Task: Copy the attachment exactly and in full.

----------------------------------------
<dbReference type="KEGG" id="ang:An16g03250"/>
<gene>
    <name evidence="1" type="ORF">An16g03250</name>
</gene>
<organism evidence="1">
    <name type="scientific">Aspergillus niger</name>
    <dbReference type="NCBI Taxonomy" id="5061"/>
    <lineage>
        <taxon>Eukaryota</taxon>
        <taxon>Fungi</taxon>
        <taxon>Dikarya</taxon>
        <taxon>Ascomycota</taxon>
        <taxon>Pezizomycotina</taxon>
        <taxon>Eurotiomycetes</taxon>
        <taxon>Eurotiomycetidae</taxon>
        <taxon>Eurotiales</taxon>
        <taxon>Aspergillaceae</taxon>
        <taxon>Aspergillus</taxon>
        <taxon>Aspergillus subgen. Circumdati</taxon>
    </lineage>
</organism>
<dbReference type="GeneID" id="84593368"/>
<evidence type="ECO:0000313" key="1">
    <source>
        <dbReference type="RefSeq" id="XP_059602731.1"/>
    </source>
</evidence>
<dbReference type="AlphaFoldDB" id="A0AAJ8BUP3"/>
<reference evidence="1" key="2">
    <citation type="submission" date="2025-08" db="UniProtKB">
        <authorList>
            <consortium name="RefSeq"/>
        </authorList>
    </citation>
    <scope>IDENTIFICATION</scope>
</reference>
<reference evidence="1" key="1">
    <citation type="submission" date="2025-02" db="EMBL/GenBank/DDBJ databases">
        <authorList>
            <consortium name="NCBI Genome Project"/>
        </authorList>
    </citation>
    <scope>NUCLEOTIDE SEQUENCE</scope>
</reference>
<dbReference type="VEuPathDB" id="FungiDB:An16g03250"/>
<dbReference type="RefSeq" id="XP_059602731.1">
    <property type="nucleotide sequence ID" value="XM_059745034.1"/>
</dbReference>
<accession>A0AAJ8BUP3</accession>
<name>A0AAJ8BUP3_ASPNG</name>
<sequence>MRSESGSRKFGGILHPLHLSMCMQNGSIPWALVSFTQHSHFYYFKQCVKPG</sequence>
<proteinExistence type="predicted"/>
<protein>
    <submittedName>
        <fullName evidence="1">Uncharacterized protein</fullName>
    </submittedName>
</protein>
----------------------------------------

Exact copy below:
<dbReference type="KEGG" id="ang:An16g03250"/>
<gene>
    <name evidence="1" type="ORF">An16g03250</name>
</gene>
<organism evidence="1">
    <name type="scientific">Aspergillus niger</name>
    <dbReference type="NCBI Taxonomy" id="5061"/>
    <lineage>
        <taxon>Eukaryota</taxon>
        <taxon>Fungi</taxon>
        <taxon>Dikarya</taxon>
        <taxon>Ascomycota</taxon>
        <taxon>Pezizomycotina</taxon>
        <taxon>Eurotiomycetes</taxon>
        <taxon>Eurotiomycetidae</taxon>
        <taxon>Eurotiales</taxon>
        <taxon>Aspergillaceae</taxon>
        <taxon>Aspergillus</taxon>
        <taxon>Aspergillus subgen. Circumdati</taxon>
    </lineage>
</organism>
<dbReference type="GeneID" id="84593368"/>
<evidence type="ECO:0000313" key="1">
    <source>
        <dbReference type="RefSeq" id="XP_059602731.1"/>
    </source>
</evidence>
<dbReference type="AlphaFoldDB" id="A0AAJ8BUP3"/>
<reference evidence="1" key="2">
    <citation type="submission" date="2025-08" db="UniProtKB">
        <authorList>
            <consortium name="RefSeq"/>
        </authorList>
    </citation>
    <scope>IDENTIFICATION</scope>
</reference>
<reference evidence="1" key="1">
    <citation type="submission" date="2025-02" db="EMBL/GenBank/DDBJ databases">
        <authorList>
            <consortium name="NCBI Genome Project"/>
        </authorList>
    </citation>
    <scope>NUCLEOTIDE SEQUENCE</scope>
</reference>
<dbReference type="VEuPathDB" id="FungiDB:An16g03250"/>
<dbReference type="RefSeq" id="XP_059602731.1">
    <property type="nucleotide sequence ID" value="XM_059745034.1"/>
</dbReference>
<accession>A0AAJ8BUP3</accession>
<name>A0AAJ8BUP3_ASPNG</name>
<sequence>MRSESGSRKFGGILHPLHLSMCMQNGSIPWALVSFTQHSHFYYFKQCVKPG</sequence>
<proteinExistence type="predicted"/>
<protein>
    <submittedName>
        <fullName evidence="1">Uncharacterized protein</fullName>
    </submittedName>
</protein>